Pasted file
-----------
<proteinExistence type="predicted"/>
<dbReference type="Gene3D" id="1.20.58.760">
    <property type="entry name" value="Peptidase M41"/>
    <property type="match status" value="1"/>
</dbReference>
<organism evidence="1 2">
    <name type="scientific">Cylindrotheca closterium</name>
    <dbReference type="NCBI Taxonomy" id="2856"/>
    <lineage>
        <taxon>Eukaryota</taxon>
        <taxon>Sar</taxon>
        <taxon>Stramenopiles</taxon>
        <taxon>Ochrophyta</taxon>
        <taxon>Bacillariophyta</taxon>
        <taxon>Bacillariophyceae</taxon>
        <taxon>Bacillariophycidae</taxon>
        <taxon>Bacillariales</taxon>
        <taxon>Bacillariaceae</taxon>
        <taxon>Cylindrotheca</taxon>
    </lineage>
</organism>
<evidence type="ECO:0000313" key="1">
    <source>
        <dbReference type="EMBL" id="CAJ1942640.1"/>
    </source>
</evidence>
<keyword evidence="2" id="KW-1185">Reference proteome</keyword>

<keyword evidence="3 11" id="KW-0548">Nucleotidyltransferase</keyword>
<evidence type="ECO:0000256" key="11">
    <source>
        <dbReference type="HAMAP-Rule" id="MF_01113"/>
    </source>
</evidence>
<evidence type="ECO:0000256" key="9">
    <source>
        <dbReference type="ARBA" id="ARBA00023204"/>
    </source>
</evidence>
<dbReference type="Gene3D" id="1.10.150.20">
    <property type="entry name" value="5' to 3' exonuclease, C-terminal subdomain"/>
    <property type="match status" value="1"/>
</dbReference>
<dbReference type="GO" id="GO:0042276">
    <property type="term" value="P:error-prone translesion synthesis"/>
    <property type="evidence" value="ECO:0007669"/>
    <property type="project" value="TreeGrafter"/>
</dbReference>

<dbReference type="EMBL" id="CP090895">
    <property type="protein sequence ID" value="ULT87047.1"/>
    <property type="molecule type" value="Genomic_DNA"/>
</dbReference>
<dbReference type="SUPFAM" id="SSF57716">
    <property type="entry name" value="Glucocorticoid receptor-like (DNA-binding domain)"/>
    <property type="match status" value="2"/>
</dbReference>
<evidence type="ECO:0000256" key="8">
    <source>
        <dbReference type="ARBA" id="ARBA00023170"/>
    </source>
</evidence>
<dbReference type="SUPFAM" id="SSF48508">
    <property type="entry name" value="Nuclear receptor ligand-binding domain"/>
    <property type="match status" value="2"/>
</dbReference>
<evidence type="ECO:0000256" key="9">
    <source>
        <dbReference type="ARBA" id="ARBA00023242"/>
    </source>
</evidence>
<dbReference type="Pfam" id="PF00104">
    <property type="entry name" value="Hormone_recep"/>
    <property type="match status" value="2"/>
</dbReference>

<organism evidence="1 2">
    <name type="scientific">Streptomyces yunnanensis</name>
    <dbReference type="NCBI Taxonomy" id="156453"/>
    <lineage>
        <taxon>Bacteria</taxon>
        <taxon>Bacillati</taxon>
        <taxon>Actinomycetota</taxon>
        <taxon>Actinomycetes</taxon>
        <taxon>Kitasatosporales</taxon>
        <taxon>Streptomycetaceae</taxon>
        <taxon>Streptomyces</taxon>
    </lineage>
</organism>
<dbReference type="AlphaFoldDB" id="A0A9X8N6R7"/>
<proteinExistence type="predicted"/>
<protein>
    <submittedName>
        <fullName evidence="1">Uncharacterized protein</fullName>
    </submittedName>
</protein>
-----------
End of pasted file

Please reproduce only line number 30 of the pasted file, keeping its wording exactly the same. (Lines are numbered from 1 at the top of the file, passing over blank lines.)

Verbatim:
    <source>